One of the innovators of the sub-genre trap music, is rapper T.I. Earlier this year, Tip Harris staked his claim as the inventor of the popular sound. He claimed the music started with his 2003 album Trap Muzik. Trap music is described as a lifestyle and the term “trap” is short for “trap house,” which is where drug dealers operate out of.
With his 10th and most recent studio album, Dime Trap, T.I. goes deeper into the halls of trap music, the philosophy, and the future of it.
On “The Weekend,” he describes the album as a “Ted Talk for hustlers,” saying it shouldn’t be limited to lyrics about cooking in the trap house or dealing with the police, but instead anything from a hustler’s life, from falling in love, to having a child, can be rapped about. He closes the track out by stating that trap music doesn’t have to be one-dimensional.
Tip’s new music takes on that philosophy by diving into his personal life as a married man with a rocky relationship, six kids, and handling it in the public eye. On the album, T.I. berates himself for his failures as a husband and being a bad example to his kids. He taps into his vulnerable side with a realization that he had someone there by his side the entire time. In an interview with Apple Beats Music, the rapper revealed his reasoning for discussing his personal issues. “I’ve always kind of shied away from even speaking on those types of topics in my music,” T.I. added. “I felt like this is a time where the music is dope. I just felt that I had to lay it out, I had to put my cards face up on the table.”
The rest of the album touches on themes of positive vibes with T.I. reflecting on the joy in his life, and his evolution of trap music takes him down the sentimental road while he maintains his hard edge as the “King of the South.” He has some collaborations on the album including the song “Jefe” with Meek Mill that features a Latin feel. He also has songs featuring Yo Gotti, Anderson .Paak, Young Thug, Jeezy, YFN Lucci, and Teyana Taylor to name a few.
The album boasts a variety of lyrical content that pushes the limits of trap music and showcases Tip’s ability to infuse his maturity and vulnerability into an album that is a worthy contribution to America’s hip hop soundtrack.
In 1998, songbird Tamia took the music industry by storm with her angelic voice that can tackle anything from R&B, neo-soul, gospel, jazz, and hip hop. America’s soundtrack wouldn’t be complete without mentioning Tamia’s contributions. This year, Tamia is celebrating some career milestones including her 20th anniversary in the industry, her hit single “So Into You” turned 20 years old, and she released her 7th album, Passion Like Fire. On her website, the singer talks about how her musical anniversary is still inspiring her. “After 20 years I continue to be inspired by the places I visit and the people I meet, which allows me to include a piece of my experiences in the art I create.”
Tamia Rising Star
Tamia’s first big break came when she collaborated with the legendary Quincy Jones on the Q’s Jook Joint album in 1998 with the hit single, “You Put a Move on My Heart.”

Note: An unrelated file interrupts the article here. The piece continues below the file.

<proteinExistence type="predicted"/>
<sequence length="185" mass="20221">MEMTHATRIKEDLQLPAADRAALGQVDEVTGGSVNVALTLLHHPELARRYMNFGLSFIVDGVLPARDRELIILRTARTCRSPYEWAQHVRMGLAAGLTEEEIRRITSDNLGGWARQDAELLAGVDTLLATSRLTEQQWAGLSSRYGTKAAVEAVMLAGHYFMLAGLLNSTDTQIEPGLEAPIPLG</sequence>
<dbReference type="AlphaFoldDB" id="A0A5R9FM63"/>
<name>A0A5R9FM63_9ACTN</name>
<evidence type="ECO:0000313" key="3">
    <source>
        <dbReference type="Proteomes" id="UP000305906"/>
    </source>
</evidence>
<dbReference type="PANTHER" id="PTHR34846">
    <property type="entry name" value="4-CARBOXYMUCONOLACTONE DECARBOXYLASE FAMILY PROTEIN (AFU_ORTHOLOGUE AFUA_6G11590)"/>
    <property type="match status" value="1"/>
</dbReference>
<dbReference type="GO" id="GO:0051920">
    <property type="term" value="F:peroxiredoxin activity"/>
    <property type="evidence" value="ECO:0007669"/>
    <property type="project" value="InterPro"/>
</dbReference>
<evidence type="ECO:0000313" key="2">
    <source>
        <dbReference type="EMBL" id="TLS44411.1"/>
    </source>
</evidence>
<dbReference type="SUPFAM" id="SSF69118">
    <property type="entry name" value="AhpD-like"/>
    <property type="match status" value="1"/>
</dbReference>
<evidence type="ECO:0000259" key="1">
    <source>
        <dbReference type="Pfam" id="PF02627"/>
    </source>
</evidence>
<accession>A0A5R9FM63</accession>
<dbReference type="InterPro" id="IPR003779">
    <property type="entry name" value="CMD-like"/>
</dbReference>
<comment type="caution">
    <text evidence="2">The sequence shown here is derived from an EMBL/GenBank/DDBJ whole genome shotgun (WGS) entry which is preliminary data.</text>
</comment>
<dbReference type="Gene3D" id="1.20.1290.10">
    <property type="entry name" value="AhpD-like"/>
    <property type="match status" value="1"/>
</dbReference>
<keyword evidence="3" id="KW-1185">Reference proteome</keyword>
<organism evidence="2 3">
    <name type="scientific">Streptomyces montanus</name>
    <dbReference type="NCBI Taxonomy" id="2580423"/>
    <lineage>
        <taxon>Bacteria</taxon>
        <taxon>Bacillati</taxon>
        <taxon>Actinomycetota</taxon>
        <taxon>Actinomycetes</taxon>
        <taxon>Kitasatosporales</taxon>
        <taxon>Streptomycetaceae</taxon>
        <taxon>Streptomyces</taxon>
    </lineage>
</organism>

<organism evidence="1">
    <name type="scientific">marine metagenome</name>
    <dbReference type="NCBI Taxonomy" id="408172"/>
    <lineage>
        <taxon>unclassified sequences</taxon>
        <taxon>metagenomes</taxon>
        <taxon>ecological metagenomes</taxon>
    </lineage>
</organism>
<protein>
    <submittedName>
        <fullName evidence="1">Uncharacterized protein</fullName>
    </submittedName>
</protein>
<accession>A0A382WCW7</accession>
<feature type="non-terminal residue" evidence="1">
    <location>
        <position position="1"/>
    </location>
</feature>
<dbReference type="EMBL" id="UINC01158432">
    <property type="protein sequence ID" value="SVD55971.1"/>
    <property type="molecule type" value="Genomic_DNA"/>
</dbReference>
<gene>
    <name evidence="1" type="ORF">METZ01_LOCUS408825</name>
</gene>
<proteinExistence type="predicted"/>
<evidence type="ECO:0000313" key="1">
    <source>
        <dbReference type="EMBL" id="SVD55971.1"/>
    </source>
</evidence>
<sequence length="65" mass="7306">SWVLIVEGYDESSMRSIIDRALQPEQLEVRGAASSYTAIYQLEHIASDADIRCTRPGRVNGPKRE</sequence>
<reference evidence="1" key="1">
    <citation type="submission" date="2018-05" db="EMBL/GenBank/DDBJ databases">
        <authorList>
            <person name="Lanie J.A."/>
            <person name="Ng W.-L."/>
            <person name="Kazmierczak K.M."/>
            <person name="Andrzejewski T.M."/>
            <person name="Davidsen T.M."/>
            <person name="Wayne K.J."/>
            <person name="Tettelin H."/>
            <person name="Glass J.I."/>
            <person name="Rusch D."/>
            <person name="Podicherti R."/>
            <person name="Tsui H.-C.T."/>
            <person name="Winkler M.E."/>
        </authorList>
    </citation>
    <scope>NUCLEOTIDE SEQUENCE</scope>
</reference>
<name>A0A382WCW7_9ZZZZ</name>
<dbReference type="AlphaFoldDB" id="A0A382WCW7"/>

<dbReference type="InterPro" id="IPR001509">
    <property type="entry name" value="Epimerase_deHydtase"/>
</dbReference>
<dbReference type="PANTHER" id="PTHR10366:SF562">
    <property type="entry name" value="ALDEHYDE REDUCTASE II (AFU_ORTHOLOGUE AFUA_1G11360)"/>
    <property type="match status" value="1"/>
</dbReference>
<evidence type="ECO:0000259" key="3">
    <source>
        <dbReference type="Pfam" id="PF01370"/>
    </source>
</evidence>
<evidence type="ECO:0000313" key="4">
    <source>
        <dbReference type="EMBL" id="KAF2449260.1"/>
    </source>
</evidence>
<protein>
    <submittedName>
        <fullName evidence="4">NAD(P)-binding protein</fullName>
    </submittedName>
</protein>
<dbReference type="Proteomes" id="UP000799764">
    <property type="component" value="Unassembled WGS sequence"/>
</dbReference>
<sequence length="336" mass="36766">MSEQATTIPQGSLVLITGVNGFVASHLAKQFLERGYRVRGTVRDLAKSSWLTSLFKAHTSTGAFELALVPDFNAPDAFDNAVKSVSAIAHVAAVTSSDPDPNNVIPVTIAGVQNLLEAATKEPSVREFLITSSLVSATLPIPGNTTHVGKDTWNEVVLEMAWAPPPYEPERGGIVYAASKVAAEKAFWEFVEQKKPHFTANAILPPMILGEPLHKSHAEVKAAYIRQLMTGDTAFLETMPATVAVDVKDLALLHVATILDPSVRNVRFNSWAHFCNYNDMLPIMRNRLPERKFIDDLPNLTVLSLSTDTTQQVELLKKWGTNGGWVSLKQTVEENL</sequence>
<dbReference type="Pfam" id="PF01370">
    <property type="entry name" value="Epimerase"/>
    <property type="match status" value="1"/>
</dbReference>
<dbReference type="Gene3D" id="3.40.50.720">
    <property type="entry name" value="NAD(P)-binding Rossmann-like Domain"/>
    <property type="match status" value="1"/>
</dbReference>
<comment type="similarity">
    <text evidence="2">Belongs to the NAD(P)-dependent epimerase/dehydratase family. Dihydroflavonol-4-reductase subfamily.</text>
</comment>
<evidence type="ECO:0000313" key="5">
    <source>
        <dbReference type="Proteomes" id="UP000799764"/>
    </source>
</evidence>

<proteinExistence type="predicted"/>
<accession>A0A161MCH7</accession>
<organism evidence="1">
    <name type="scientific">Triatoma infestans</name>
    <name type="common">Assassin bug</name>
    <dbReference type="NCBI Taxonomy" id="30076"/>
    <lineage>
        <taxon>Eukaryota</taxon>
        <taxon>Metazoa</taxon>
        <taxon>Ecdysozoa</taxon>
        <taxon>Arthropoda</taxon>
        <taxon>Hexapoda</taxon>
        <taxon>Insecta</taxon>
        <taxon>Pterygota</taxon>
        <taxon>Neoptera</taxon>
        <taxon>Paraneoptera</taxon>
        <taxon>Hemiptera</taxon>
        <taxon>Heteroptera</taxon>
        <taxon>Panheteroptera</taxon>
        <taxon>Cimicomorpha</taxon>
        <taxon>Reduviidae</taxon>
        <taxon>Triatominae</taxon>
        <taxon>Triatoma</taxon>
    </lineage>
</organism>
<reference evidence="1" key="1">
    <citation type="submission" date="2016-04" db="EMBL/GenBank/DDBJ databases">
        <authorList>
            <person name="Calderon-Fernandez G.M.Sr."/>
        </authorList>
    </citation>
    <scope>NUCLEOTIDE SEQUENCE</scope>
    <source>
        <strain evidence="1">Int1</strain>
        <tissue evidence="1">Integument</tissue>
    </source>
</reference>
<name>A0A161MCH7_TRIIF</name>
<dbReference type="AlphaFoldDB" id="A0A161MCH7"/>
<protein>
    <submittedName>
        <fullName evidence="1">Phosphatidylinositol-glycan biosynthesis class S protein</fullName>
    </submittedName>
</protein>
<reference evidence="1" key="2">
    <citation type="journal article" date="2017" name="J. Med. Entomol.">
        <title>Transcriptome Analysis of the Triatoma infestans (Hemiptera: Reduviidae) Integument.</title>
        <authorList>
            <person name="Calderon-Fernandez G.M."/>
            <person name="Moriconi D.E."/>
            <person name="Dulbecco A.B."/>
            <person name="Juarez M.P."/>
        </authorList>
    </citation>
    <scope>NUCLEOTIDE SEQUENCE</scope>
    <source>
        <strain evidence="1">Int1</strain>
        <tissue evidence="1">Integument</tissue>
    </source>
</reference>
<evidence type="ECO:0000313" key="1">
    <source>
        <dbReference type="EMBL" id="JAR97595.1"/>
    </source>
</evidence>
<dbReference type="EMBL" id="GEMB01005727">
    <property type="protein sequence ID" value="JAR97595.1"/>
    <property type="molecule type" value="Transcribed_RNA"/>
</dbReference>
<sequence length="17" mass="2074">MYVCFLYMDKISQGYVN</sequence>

Following the success of that album, she released her self-titled debut album, which earned her two GRAMMY nominations, Best Female R&B Vocal Performance for “You’ve Put A Move On My Heart;” Best R&B Performance By A Duo Or Group with Vocal for “Slow Jams” featuring Babyface, and Best Pop Collaboration with Vocals for her work with Brandy, Gladys Knight and Chaka Khan on the single “Missing You” from the Set It Off movie soundtrack.
In an interview with the L.A. Times, Tamia noted that she loves seeing just how timeless the song “So Into You” is 20 years later with newer artists performing covers.
“I’ve loved seeing other artists perform it over the years. Childish Gambino did a cover. I just saw Kehlani perform it and she’s only 23. It’s like the people playing my stuff back when “You Put a Move on My Heart” came out and the first album, now their kids are listening to it too. I’m not that old myself, so it’s a pretty amazing feeling to know that you have a song that has stood the test of time,” she told the L.A. Times.
Hitting Her Stride and Influencing Music Culture
In early 2000, Tamia kept hitting her stride by winning an NAACP Image Award for her classic hit “Spend My Life with You” with R&B singer Eric Benet. The song was also nominated for a GRAMMY.
Tamia’s fifth studio album Beautiful Surprise garnered two more GRAMMY nominations in 2013. On the album the singer explored a multitude of genres showcasing her artist creativity. Her 2015 album Love Life is her highest charting album to date, reaching the top of the Billboard R&B chart.
Tamia is also the founder of her own label, Plus 1 Music Group and has released her albums Between Friends, Greatest Hits, Beautiful Surprise, and her newest album, Passion Like Fire. After 20 years in the business, Tamia attributes her longevity and success to a key element; songwriting. “It started with getting involved in the writing process. I have to be out here selling this music, it has to come from me. I have to be able to connect with it, and it starts with being a part of the writing process,” she told the L.A. Times. The current single “Leave it Smokin’” is a sultry smooth single that has been climbing the Billboard charts.